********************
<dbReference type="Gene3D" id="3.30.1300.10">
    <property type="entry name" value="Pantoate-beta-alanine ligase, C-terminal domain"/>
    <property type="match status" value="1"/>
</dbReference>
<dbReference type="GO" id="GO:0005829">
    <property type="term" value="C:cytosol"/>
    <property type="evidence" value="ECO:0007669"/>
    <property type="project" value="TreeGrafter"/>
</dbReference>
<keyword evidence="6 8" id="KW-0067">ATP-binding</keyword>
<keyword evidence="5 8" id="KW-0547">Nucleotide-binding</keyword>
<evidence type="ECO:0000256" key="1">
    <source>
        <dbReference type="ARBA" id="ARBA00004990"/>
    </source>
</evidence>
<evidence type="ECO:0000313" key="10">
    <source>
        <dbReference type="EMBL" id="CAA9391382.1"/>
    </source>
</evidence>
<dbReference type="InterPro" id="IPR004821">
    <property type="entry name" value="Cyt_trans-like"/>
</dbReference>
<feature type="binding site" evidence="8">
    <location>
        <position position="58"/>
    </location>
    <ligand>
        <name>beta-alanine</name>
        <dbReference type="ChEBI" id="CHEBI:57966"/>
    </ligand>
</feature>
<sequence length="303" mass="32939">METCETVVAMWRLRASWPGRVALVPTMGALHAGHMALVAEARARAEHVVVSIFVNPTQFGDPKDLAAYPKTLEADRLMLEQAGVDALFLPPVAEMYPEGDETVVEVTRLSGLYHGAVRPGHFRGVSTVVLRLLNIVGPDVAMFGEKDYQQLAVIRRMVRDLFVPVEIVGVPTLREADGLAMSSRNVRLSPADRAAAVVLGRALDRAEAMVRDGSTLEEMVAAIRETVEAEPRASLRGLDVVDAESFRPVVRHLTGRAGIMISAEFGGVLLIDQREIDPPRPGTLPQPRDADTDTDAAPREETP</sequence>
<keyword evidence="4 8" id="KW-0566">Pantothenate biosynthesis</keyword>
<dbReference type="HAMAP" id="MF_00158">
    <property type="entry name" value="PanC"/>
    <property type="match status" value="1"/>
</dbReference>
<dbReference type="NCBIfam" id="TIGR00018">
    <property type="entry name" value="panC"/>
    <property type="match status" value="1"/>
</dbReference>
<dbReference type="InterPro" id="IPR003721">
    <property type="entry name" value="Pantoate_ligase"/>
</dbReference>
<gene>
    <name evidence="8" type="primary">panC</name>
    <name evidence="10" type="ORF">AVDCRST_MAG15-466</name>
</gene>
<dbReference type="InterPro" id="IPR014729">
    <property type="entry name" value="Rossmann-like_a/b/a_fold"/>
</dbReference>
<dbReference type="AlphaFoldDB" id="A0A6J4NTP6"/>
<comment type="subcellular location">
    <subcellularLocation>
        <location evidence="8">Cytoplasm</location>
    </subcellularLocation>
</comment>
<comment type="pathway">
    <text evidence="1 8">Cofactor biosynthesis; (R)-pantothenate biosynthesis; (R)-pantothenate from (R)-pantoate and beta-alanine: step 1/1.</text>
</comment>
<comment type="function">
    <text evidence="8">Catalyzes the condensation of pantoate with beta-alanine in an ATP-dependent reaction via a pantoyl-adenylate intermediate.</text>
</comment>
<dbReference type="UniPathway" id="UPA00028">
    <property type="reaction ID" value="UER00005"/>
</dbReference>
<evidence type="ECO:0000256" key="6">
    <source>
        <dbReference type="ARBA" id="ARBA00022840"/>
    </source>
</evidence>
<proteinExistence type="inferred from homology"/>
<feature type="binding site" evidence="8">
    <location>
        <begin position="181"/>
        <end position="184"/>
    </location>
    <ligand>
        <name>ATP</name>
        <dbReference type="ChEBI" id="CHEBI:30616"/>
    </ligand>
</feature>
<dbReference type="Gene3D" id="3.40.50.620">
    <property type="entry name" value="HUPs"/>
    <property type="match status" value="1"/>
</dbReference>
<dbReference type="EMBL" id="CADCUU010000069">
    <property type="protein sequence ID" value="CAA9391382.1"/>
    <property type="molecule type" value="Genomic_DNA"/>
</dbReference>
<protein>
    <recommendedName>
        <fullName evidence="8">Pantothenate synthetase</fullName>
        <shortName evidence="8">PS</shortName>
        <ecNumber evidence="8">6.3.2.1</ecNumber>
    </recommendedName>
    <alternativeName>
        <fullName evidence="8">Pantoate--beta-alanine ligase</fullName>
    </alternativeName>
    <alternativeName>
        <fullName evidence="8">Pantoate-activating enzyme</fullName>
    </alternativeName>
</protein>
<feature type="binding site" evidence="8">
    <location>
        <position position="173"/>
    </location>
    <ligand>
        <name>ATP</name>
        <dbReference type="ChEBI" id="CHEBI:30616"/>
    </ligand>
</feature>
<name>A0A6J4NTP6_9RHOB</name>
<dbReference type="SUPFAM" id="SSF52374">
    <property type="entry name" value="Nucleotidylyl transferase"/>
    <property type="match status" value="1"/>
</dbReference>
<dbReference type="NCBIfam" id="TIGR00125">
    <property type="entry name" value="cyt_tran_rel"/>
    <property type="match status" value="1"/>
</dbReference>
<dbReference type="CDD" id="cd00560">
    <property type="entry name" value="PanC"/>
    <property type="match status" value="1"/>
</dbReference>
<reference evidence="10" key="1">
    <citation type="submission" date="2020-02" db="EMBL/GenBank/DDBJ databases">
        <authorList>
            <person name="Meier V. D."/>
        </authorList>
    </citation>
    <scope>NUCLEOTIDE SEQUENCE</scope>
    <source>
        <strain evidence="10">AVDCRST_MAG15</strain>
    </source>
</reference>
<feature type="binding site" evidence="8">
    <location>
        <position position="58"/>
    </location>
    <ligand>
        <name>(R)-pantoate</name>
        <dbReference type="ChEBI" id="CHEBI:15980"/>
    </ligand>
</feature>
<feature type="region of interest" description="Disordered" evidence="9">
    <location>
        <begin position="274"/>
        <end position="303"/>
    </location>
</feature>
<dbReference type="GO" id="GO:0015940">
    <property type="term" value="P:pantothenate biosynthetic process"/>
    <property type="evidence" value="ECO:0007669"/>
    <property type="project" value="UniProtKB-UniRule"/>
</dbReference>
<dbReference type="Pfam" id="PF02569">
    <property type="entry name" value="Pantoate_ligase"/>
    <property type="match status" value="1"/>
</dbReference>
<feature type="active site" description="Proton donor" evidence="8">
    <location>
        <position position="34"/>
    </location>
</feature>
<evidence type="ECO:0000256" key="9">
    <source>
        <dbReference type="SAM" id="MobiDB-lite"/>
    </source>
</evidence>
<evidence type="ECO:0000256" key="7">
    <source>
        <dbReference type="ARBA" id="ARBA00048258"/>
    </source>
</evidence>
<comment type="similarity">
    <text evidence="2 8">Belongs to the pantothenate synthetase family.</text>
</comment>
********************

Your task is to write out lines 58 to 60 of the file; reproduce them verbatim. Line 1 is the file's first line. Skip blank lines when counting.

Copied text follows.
    </subcellularLocation>
</comment>
<comment type="pathway">